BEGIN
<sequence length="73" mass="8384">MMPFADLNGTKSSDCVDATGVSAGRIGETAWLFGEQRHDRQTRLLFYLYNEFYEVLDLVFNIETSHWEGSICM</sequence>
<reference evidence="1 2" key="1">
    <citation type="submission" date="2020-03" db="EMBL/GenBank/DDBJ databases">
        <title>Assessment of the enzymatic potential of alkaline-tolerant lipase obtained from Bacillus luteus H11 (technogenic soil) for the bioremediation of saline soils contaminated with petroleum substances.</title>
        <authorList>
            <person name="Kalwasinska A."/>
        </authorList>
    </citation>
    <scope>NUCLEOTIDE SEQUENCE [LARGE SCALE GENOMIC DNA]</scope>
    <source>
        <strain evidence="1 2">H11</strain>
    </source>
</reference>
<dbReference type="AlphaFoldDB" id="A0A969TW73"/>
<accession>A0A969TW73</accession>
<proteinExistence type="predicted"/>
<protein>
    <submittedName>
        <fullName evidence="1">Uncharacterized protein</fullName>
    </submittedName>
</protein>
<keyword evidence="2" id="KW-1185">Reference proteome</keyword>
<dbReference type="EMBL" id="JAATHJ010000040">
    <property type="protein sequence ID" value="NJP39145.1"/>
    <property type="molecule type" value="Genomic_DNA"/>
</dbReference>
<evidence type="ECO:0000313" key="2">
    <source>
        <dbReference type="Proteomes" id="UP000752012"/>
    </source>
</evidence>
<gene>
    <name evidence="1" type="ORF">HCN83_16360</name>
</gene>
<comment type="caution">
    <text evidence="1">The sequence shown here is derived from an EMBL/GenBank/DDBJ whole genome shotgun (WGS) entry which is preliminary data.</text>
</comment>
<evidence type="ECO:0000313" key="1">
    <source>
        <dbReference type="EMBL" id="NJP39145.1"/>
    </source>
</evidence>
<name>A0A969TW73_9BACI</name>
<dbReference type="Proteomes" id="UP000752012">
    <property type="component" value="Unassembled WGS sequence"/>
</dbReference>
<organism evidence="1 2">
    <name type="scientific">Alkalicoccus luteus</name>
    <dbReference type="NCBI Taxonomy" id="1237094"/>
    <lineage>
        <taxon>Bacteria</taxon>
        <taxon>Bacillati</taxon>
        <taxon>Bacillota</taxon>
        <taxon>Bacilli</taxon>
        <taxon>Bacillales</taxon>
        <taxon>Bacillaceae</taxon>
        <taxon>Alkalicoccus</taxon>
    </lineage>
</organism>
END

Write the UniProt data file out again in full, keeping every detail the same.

<sequence length="73" mass="8384">MMPFADLNGTKSSDCVDATGVSAGRIGETAWLFGEQRHDRQTRLLFYLYNEFYEVLDLVFNIETSHWEGSICM</sequence>
<reference evidence="1 2" key="1">
    <citation type="submission" date="2020-03" db="EMBL/GenBank/DDBJ databases">
        <title>Assessment of the enzymatic potential of alkaline-tolerant lipase obtained from Bacillus luteus H11 (technogenic soil) for the bioremediation of saline soils contaminated with petroleum substances.</title>
        <authorList>
            <person name="Kalwasinska A."/>
        </authorList>
    </citation>
    <scope>NUCLEOTIDE SEQUENCE [LARGE SCALE GENOMIC DNA]</scope>
    <source>
        <strain evidence="1 2">H11</strain>
    </source>
</reference>
<dbReference type="AlphaFoldDB" id="A0A969TW73"/>
<accession>A0A969TW73</accession>
<proteinExistence type="predicted"/>
<protein>
    <submittedName>
        <fullName evidence="1">Uncharacterized protein</fullName>
    </submittedName>
</protein>
<keyword evidence="2" id="KW-1185">Reference proteome</keyword>
<dbReference type="EMBL" id="JAATHJ010000040">
    <property type="protein sequence ID" value="NJP39145.1"/>
    <property type="molecule type" value="Genomic_DNA"/>
</dbReference>
<evidence type="ECO:0000313" key="2">
    <source>
        <dbReference type="Proteomes" id="UP000752012"/>
    </source>
</evidence>
<gene>
    <name evidence="1" type="ORF">HCN83_16360</name>
</gene>
<comment type="caution">
    <text evidence="1">The sequence shown here is derived from an EMBL/GenBank/DDBJ whole genome shotgun (WGS) entry which is preliminary data.</text>
</comment>
<evidence type="ECO:0000313" key="1">
    <source>
        <dbReference type="EMBL" id="NJP39145.1"/>
    </source>
</evidence>
<name>A0A969TW73_9BACI</name>
<dbReference type="Proteomes" id="UP000752012">
    <property type="component" value="Unassembled WGS sequence"/>
</dbReference>
<organism evidence="1 2">
    <name type="scientific">Alkalicoccus luteus</name>
    <dbReference type="NCBI Taxonomy" id="1237094"/>
    <lineage>
        <taxon>Bacteria</taxon>
        <taxon>Bacillati</taxon>
        <taxon>Bacillota</taxon>
        <taxon>Bacilli</taxon>
        <taxon>Bacillales</taxon>
        <taxon>Bacillaceae</taxon>
        <taxon>Alkalicoccus</taxon>
    </lineage>
</organism>